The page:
Motivational speakers after motivational speakers encourage us to think big, to dream big dreams. We love to think big. We love to dream big dreams.
I am not saying that there isn’t a place for that at specific times and places in one’s life, for there is a need to not settle for that which is less than what we can do or accomplish with the gifts God has given us. But we are in danger of reinforcing the lie that anything "significant" has to come from that which is “big” and never from that which is “small”….that “big” is “significant” and “small” is therefore “insignificant”.
It keeps the body of Christ from thinking that there is something quite grand about dedicating your life to your family and the neighbors that live next door. It keeps us from action because we think our part is too “small”. It fuels our sense of insignificance. It ignites lust. It fans the flames of jealousy and class warfare.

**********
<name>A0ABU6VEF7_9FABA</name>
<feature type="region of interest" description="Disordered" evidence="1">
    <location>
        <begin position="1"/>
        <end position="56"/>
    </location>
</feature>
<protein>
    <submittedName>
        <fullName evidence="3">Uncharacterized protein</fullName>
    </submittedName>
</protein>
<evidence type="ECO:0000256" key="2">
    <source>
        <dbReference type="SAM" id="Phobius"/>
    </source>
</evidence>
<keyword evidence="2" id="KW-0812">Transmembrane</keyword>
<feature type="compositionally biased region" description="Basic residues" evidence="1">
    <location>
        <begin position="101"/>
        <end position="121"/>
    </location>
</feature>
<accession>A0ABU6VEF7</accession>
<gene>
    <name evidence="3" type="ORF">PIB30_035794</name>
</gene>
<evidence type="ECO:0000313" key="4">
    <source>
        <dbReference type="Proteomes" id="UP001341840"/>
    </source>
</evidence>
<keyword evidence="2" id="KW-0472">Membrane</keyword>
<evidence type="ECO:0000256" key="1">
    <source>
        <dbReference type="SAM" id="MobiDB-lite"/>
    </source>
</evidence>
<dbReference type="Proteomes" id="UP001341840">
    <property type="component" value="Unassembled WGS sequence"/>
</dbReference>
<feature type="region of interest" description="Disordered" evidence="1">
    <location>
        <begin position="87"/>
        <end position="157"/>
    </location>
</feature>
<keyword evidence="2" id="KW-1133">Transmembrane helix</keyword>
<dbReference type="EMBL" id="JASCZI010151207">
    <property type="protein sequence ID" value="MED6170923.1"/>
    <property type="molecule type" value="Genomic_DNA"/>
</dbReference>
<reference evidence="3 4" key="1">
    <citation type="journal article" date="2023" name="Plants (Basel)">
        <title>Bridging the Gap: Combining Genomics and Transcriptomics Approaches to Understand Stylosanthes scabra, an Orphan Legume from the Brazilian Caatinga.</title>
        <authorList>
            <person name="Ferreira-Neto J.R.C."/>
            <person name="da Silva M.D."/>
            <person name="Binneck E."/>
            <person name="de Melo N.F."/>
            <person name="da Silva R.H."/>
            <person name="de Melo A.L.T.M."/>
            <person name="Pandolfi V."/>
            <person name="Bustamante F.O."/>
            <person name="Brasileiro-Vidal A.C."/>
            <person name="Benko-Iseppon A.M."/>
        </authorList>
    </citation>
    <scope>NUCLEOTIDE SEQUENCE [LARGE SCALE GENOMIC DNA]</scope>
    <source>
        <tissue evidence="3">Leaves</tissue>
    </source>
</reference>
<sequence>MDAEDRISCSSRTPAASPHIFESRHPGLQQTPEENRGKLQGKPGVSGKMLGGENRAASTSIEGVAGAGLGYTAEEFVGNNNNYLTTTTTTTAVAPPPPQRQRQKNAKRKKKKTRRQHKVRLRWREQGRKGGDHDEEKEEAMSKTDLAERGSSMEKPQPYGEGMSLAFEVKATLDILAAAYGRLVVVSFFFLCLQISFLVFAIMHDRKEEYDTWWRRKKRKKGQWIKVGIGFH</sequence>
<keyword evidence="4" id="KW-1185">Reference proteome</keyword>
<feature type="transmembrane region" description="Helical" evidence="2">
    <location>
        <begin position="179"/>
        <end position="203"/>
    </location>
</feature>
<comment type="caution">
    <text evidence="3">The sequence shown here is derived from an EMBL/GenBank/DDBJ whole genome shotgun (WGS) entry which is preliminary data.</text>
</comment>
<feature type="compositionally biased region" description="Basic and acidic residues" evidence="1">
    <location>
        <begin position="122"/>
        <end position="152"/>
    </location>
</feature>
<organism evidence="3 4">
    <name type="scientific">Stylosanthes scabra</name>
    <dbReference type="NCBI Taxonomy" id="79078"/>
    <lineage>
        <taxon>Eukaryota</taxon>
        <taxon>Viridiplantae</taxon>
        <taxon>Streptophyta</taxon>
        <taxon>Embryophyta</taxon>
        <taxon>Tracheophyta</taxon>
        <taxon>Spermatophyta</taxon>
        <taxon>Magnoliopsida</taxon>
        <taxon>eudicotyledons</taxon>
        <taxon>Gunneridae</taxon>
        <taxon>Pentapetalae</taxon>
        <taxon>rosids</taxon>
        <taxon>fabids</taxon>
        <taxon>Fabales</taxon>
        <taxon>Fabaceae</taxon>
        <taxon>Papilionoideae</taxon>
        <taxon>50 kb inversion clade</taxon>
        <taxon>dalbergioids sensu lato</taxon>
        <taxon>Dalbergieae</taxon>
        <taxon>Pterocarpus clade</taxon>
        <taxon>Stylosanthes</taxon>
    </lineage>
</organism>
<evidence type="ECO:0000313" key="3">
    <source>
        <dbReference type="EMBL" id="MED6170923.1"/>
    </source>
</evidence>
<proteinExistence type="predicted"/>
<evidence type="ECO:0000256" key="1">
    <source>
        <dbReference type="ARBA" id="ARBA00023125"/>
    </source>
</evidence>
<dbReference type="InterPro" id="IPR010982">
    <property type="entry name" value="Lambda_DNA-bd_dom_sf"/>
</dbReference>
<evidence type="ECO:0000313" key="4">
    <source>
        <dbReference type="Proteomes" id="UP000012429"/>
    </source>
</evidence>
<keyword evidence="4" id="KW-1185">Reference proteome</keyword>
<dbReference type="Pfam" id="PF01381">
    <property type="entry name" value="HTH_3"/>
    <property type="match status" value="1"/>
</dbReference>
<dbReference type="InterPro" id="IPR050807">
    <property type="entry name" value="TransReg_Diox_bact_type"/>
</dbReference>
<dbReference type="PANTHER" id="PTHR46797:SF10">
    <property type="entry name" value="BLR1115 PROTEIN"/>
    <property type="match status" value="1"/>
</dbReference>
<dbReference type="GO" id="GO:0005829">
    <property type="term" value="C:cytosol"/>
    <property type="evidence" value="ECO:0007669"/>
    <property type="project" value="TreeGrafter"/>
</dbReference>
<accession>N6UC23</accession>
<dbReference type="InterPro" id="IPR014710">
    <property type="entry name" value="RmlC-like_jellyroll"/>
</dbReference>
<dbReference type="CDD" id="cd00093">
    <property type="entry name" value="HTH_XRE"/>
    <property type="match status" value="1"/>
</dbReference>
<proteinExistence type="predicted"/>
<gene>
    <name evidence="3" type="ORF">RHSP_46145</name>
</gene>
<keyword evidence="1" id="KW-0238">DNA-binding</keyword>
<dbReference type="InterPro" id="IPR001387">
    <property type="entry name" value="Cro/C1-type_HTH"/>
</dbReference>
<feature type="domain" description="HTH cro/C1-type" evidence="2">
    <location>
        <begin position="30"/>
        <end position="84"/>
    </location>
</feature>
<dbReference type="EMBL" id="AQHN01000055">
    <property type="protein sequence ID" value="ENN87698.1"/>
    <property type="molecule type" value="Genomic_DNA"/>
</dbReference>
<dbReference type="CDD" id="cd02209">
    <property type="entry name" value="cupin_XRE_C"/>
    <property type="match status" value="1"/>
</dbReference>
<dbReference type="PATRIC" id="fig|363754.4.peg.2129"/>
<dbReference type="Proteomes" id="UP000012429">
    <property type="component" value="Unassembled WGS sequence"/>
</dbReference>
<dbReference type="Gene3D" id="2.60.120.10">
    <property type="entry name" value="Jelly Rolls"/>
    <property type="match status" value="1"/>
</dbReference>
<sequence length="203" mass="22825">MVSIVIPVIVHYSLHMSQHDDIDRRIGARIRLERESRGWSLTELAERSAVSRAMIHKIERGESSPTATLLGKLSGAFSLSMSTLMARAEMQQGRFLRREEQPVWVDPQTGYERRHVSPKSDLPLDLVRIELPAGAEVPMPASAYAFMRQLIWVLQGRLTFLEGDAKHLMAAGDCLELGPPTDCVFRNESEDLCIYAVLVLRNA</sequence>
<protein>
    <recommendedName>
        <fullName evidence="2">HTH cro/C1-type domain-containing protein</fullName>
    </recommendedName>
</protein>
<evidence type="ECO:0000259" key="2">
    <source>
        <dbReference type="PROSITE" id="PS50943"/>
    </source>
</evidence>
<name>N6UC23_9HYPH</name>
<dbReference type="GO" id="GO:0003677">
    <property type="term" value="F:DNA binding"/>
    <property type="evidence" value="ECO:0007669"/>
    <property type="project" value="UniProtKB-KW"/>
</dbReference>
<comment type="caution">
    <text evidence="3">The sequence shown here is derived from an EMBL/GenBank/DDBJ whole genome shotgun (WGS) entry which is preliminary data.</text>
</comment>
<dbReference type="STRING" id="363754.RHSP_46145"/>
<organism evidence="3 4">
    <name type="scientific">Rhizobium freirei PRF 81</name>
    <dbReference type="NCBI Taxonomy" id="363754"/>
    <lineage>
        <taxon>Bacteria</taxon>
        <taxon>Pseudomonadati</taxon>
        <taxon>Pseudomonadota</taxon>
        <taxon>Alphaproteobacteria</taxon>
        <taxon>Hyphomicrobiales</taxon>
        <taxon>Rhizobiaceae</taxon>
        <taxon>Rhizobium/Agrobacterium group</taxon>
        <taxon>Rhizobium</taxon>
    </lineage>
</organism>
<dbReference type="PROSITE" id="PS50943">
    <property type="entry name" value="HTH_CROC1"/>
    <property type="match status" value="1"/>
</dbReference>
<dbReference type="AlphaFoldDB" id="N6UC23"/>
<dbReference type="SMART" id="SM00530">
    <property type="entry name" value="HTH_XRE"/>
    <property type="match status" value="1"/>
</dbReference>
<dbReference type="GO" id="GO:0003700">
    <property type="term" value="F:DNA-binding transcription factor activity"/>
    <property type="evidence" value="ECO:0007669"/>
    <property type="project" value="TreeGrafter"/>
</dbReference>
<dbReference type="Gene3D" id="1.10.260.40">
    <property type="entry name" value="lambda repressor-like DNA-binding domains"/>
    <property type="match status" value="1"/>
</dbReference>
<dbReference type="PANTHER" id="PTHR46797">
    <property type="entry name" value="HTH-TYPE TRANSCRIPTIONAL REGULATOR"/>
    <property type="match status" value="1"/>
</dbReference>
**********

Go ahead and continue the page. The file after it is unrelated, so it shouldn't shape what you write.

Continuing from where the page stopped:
It destroys contentment.
It makes us want.
It renders us ineffective.
We want the “big” and not the “small”.
Despising the few, we want it all.
Even when we want to help others, we can get overwhelmed by the reality that there are too many needy, too many sick, too many abused…just too many. The problems are just so large…
And we end up doing nothing.
Oh, we resolve to do something…but we have to make the “something” big in order for us to think that it is worthwhile and significant.
But we can’t.
So we don’t.